Frequently Asked Question

SPF Records - How to
Last Updated about a month ago

SPF (Sender Policy Framework)

In today's digital landscape, email security is of utmost importance. One crucial aspect of securing your email infrastructure is implementing Sender Policy Framework (SPF) records correctly. SPF is an email authentication mechanism that helps prevent email spoofing and protects your domain from being used for unauthorized email sending. In this article, we will guide you through the process of setting up SPF records correctly to enhance your email security.

Understanding SPF Records

SPF records are DNS TXT records that specify which mail servers are authorised to send emails on behalf of your domain. When an email is received, the receiving mail server checks the SPF record of the sender's domain to verify if the sending mail server is authorised. If the mail server is not listed in the SPF record, the email may be flagged as spam or rejected altogether.

Step 1: Identify Your Mail Servers

Before creating your SPF record, you need to identify all the mail servers that are authorised to send emails from your domain. This includes your primary mail server, any backup servers, and third-party email services you use.

Step 2: Create Your SPF Record

The SPF record is a single TXT record that consists of a string of text specifying the authorized mail servers. Here's an example of an SPF record:

v=spf1 ip4: ip4: -all

Let's break down the components:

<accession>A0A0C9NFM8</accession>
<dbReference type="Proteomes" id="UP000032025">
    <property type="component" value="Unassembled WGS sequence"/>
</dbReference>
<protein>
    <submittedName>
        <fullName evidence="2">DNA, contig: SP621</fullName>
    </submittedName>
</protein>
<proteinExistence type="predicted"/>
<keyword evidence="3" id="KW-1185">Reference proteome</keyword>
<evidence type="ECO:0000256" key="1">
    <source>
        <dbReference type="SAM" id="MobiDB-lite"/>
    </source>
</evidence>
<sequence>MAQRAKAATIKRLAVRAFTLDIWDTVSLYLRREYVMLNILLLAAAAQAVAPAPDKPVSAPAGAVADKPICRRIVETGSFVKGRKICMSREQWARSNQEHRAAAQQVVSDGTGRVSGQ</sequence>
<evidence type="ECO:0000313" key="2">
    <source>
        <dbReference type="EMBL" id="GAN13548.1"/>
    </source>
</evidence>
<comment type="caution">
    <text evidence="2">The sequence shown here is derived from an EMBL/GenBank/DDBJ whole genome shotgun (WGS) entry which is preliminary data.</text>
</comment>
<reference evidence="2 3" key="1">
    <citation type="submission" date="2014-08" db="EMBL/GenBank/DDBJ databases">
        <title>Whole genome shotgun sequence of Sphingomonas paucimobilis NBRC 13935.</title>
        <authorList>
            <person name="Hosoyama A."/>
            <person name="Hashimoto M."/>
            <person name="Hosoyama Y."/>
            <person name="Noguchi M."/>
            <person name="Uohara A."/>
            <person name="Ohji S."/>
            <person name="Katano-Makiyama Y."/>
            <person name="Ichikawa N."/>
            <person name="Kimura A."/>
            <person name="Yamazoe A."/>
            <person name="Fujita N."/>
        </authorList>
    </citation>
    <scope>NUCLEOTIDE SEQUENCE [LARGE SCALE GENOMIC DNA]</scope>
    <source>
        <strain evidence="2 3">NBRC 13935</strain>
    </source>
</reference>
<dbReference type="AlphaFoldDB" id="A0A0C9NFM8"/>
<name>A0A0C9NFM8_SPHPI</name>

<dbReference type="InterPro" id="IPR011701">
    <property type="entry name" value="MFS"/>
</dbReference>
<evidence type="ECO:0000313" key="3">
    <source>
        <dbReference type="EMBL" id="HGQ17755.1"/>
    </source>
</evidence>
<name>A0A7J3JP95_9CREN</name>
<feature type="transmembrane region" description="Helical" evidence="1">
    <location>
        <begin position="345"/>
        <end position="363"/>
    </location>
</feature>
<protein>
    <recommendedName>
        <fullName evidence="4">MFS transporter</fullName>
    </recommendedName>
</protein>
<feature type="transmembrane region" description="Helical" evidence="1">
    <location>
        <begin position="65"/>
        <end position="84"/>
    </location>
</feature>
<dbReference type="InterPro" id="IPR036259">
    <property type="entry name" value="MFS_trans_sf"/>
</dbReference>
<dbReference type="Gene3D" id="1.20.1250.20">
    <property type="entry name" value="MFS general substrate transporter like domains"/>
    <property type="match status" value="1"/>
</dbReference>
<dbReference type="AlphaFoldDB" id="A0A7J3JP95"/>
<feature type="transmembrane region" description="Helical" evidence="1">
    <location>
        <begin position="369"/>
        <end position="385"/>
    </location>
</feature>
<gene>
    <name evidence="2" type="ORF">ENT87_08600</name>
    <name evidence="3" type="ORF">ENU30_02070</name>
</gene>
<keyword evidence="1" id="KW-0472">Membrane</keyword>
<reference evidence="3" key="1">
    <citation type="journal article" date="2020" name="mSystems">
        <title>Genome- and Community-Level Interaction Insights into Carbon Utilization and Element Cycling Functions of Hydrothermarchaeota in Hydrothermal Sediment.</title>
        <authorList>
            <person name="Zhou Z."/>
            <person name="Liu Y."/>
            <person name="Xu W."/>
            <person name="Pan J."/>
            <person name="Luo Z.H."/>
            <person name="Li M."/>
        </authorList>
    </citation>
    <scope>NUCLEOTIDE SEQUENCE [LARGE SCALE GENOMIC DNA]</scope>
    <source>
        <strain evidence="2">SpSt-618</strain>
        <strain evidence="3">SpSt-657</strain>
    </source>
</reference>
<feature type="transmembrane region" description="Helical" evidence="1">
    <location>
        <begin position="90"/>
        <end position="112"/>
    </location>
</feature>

• "v=spf1" indicates the SPF version, this is always the same.
  • "ip4:" and "ip4:" specify the IP addresses of your authorised mail servers.
  • "" includes GEN's standard SPF record, allowing GEN"s mail servers to send email on your behalf. An SPF Record can have no ipv4 and only an include. 
  • "-all" indicates a hard fail, meaning any mail server not listed in the SPF record will be rejected. This is important because any other value will cause delivery issues. 

Step 3: Publish Your SPF Record

Once you have created your SPF record, you need to publish it in your domain's DNS zone. Add a new TXT record with the host name "@" (or your domain name) and the SPF record as the value. It may take some time for the DNS changes to propagate globally. If you're a GEN Customer simply raise a request at the Helpdesk for this and we'll verify it before adding. 

Step 4: Test Your SPF Record

After publishing your SPF record, it's crucial to test it to ensure it's working correctly. You can use GEN's online SPF testing tool (From the GEN Website, Tools then Email) or send test emails to check if the SPF authentication passes. Make sure to test emails from all your authorised mail servers.

Best Practices

  • Keep your SPF record concise and limit the number of DNS lookups to prevent exceeding the 10 DNS lookup limit.
  • Use the "include" mechanism sparingly and only for trusted third-party services.
  • Regularly review and update your SPF record to reflect any changes in your email infrastructure.


Setting up SPF records correctly is a critical step in securing your email infrastructure and protecting your domain from email spoofing. By identifying your authorised mail servers, creating a comprehensive SPF record, and testing it thoroughly, you can enhance your email security posture.

Domain and Server Reputation are a core component of email delivery, and once your domain or server is blacklisted for a missing or bad SPF record its hard work to recovery.

As always, if you need help, use the HelpDesk. 

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